I would look at BLDC such as this before deciding.
http://www.greenstage.co.nz/PDFs/Scott_Drive_100.pdf
...
Uh-huh... Surely a Chinese motor controller will be the very paragon of reliability and performance in comparison...

Maybe this "Scott Drive" will be the exception that proves the rule, but as I pointed out in the thread about it, it's the same type of motor/controller as used in small computer fans - an application where low starting torque and high amplitude torque ripple (+/-15%) isn't an issue. In a traction drive, both of those downsides are objectionable, if not crippling.

I'd hold off on recommending this system until someone unbiased has actually tried it. On paper it doesn't look particularly impressive to me. $5500 for 80kW peak isn't any more powerful than the Curtis 1238 + AC-50, and it's actually more expensive than the latter system when purchased from a known good vendor like frodus here.
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Old 05-31-2012, 10:05 AM
ruckus ruckus is offline
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Default Re: Help with motor decision (Kostov vs NetGain)

Quote:
Originally Posted by Tesseract View Post
Uh-huh... Surely a Chinese motor controller will be the very paragon of reliability and performance in comparison...
I would actually recommend one of the MADE-IN-USA water-cooled brushless motors... Except, there are none for sale.

If you want air-cooled BLDC you can call Powertec. With typical american service they won't bother to call you back or even send you a price sheet with big numbers on it.

Quote:
Originally Posted by Tesseract View Post
Maybe this "Scott Drive" will be the exception that proves the rule, but as I pointed out, it's the same type of motor/controller as used in small computer fans - an application where low starting torque and high amplitude torque ripple (+/-15%) isn't an issue. In a traction drive, both of those downsides are objectionable, if not crippling.
Really? Then why has heavy industry shifted from brushed motors to BLDC? Again, Powertec and other BLDC documentation show very impressive starting torques so this argument seems a bit of a red herring.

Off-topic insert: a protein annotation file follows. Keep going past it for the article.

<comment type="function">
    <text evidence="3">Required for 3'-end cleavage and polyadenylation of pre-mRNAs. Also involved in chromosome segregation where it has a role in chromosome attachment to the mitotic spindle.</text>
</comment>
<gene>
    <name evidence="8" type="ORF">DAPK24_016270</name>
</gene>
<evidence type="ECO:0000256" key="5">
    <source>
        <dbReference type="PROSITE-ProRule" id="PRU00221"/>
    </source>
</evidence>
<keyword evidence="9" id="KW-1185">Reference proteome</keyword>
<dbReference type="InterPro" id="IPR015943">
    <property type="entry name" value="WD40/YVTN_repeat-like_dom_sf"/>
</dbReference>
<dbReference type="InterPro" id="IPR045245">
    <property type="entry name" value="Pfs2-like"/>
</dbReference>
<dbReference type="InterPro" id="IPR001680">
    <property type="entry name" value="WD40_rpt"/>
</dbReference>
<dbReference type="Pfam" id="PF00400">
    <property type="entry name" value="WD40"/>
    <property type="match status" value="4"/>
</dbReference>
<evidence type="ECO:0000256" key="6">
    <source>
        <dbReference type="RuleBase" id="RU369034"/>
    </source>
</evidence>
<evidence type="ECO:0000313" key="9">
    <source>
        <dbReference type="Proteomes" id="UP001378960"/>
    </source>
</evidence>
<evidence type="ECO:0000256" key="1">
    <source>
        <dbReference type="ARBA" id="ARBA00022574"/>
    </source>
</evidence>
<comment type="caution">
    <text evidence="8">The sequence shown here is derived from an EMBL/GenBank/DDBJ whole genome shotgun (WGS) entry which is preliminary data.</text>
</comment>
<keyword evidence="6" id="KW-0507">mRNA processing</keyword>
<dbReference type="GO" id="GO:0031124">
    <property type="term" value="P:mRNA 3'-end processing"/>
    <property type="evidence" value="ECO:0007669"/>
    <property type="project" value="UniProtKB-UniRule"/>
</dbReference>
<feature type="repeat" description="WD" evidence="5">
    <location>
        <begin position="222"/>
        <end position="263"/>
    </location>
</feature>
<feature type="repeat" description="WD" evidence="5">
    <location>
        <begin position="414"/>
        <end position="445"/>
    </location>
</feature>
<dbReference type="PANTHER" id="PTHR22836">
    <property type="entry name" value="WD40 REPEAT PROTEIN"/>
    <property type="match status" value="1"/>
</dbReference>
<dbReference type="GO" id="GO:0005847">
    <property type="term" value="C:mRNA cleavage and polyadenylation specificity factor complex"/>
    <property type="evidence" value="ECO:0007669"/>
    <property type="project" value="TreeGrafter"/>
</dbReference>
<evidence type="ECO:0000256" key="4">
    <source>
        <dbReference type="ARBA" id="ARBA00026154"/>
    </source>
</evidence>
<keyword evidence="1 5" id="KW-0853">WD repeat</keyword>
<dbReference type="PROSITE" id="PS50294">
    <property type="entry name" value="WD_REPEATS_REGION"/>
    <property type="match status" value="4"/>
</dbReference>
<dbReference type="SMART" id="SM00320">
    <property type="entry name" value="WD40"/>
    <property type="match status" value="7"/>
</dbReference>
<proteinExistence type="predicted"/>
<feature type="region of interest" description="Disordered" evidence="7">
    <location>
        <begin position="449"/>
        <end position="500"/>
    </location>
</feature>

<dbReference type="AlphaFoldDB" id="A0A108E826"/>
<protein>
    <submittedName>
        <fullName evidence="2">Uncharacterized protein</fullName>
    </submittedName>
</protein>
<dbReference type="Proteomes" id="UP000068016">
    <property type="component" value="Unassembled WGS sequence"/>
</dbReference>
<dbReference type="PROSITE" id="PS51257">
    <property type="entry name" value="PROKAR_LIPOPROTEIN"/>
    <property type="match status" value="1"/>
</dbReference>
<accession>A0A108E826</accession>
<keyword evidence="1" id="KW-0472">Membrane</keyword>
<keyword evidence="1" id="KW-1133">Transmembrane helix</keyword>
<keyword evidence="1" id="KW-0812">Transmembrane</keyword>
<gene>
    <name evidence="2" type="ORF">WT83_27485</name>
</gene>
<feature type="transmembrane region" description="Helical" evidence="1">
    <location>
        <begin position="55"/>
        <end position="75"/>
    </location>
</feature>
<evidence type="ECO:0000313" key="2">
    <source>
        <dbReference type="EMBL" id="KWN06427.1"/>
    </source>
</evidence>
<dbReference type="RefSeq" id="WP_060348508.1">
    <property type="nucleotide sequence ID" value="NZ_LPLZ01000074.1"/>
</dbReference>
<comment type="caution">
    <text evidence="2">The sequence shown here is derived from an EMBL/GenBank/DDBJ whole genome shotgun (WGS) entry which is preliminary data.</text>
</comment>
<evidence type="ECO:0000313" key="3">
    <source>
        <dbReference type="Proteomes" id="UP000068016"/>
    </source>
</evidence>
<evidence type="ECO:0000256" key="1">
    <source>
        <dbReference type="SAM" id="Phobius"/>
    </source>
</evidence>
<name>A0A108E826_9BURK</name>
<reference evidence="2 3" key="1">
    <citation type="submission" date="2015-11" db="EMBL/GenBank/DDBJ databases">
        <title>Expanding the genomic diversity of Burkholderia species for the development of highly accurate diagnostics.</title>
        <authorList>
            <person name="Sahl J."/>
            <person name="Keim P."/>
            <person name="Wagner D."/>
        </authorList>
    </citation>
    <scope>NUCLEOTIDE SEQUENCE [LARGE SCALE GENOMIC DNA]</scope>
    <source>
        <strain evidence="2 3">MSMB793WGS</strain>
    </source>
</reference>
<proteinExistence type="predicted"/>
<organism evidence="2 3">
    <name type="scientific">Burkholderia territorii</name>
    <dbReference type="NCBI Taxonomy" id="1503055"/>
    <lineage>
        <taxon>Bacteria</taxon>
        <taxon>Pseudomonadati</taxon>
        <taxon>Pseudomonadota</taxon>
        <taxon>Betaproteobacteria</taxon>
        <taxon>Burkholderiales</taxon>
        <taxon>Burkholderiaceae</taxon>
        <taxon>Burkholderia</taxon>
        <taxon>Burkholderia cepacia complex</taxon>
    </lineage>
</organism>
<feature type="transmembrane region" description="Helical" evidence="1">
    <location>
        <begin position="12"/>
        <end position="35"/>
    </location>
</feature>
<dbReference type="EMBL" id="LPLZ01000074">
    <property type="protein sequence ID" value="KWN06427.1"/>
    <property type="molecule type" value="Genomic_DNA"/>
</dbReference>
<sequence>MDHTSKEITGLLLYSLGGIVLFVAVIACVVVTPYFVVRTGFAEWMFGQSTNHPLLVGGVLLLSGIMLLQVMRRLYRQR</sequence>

Most electric motors don't have a torque problem, they have a hp problem. Especially inefficient air-cooled Brushed DC motors. Look at the specs, this motor weighs 54lbs LESS than the 11" yet is rated at 45+ hp continuous. Brushed motors just can't compete for long high-speed driving. How many OEMs use brushed motors? None. Hmmmm, wonder why?

Quote:
Originally Posted by Tesseract View Post
I'd hold off on recommending this system until someone unbiased has actually tried it. On paper it doesn't look particularly impressive to me. $5500 for 80kW peak isn't any more powerful than the Curtis 1238 + AC-50, and it's actually more expensive than the latter system when purchased from a known good vendor like frodus here.
It is called the Scott Drive 100 because the motor is rated at 100kw peak, not 80. They don't list a max wattage for the controller but it calculates to 200kva. According to the listed torque figures, the AC-50/Curtis is not in the same league. The "100" is the "derated" model. More power and voltage should be coming soon.

The Scott Drive system is currently installed and being used in several cars in NZ. Several thousand km and no problems reported. The controller is not Chinese, but made with quality in New Zealand.

I look forward to meeting you (I think your controllers are brilliant) at EVCCON where I will likely have a Scott Drive for display along with the "brushed" '37 Jaguar.